How did Bill Gates provide a solution to the problem of hunger in the world?


Bill Gates called for greater investment in agriculturally engineered crops that can adapt to climate change and resist agricultural pests, in an effort to end world hunger, and in the latest annual report from the Bill and Melinda Gates Foundation, Gates said that the global hunger crisis is so massive that food aid is not It can completely solve the problem.

According to the British newspaper “Daily Mail”, Gates says that what is also required are innovations in agricultural technology that can help reverse the course of the crisis.

Gates is referring in particular to an innovation he calls “magic seeds,” including corn that has been nurtured to be more resistant to hotter and drier climates and rice that requires three fewer weeks in the field, which he said will allow for increased agricultural productivity despite climate change.

However, he stresses that the budget for research and development for new innovations such as magic seeds is still very small compared to spending on food aid.

“It is good that people want to save their fellow human beings from starvation when conflicts like what is happening in Ukraine cut off the food supply, but we also have to realize that these crises are symptoms of a deeper problem, many countries are not even growing enough Now, climate change is making farming more difficult…this challenge cannot be solved with donations, it requires innovation.”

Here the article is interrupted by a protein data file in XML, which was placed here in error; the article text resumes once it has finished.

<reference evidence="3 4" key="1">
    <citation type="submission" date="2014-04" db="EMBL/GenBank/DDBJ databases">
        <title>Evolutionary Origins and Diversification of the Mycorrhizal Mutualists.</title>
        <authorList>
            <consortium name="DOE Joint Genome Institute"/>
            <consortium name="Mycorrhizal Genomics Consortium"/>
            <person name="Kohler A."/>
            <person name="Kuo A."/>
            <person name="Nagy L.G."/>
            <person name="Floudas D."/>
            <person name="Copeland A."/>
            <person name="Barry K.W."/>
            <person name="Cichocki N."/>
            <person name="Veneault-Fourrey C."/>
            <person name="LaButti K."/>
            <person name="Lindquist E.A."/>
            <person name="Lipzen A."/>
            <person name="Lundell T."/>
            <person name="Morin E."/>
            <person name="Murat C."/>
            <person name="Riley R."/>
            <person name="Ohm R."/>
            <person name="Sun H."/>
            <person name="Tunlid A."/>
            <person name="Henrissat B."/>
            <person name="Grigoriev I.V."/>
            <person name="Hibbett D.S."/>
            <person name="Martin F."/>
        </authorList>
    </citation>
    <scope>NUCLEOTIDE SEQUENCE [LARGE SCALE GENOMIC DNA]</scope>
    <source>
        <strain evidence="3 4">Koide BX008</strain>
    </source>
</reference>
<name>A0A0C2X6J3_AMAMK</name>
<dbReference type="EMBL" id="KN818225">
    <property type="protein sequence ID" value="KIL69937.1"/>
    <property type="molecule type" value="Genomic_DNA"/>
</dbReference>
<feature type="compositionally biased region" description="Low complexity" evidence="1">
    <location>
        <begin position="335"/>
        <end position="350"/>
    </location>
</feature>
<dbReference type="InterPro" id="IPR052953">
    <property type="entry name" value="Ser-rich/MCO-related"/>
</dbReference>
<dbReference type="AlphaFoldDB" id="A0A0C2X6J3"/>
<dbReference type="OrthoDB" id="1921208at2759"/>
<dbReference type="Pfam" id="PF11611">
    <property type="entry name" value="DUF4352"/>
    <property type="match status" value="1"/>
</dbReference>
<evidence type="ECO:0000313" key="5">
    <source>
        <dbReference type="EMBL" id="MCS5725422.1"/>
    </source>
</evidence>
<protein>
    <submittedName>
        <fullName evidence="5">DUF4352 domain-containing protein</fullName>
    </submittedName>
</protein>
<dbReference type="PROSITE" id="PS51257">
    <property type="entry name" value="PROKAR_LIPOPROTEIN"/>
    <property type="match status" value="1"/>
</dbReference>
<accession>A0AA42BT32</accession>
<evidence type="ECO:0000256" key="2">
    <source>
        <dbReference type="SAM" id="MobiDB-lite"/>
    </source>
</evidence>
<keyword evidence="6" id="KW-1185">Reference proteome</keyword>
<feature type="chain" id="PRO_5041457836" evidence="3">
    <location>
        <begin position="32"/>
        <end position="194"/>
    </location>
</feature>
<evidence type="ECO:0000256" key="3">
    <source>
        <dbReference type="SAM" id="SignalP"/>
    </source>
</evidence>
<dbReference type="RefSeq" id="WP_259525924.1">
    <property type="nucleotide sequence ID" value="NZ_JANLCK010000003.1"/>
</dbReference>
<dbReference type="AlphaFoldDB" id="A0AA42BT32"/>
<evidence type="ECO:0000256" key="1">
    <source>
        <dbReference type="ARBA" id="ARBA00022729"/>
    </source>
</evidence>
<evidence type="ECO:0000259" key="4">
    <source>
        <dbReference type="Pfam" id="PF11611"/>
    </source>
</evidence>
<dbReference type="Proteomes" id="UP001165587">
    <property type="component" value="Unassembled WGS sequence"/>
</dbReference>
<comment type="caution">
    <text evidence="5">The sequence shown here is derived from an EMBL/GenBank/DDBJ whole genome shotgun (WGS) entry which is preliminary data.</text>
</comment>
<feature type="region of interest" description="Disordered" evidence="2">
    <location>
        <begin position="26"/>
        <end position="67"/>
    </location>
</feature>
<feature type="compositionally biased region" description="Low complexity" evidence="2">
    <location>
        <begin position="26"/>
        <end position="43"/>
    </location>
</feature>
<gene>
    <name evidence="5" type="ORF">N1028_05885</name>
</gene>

The Bill & Melinda Gates Foundation is the world’s largest private foundation best known for its work in global health, including vaccines, and began in its current form in 2000, after Gates left the CEO position at Microsoft, the tech giant he co-founded.

The corporation has invested heavily in farming technology, including a type of corn seed that thrives in higher temperatures and drier conditions, known as D DryTEGO.

The seeds were first developed under the African Agricultural Technology Foundation program, which the Gates Foundation has awarded $131 million since 2008.

Since then, the Foundation has spent $1.5 billion on grants focused on agriculture in Africa, a nonprofit that researches charitable giving.

Gates points to the potential for predictive modeling using artificial intelligence to process genome sequences for crops along with environmental data and evoke a data-driven view of what farms will need to look like in the future.

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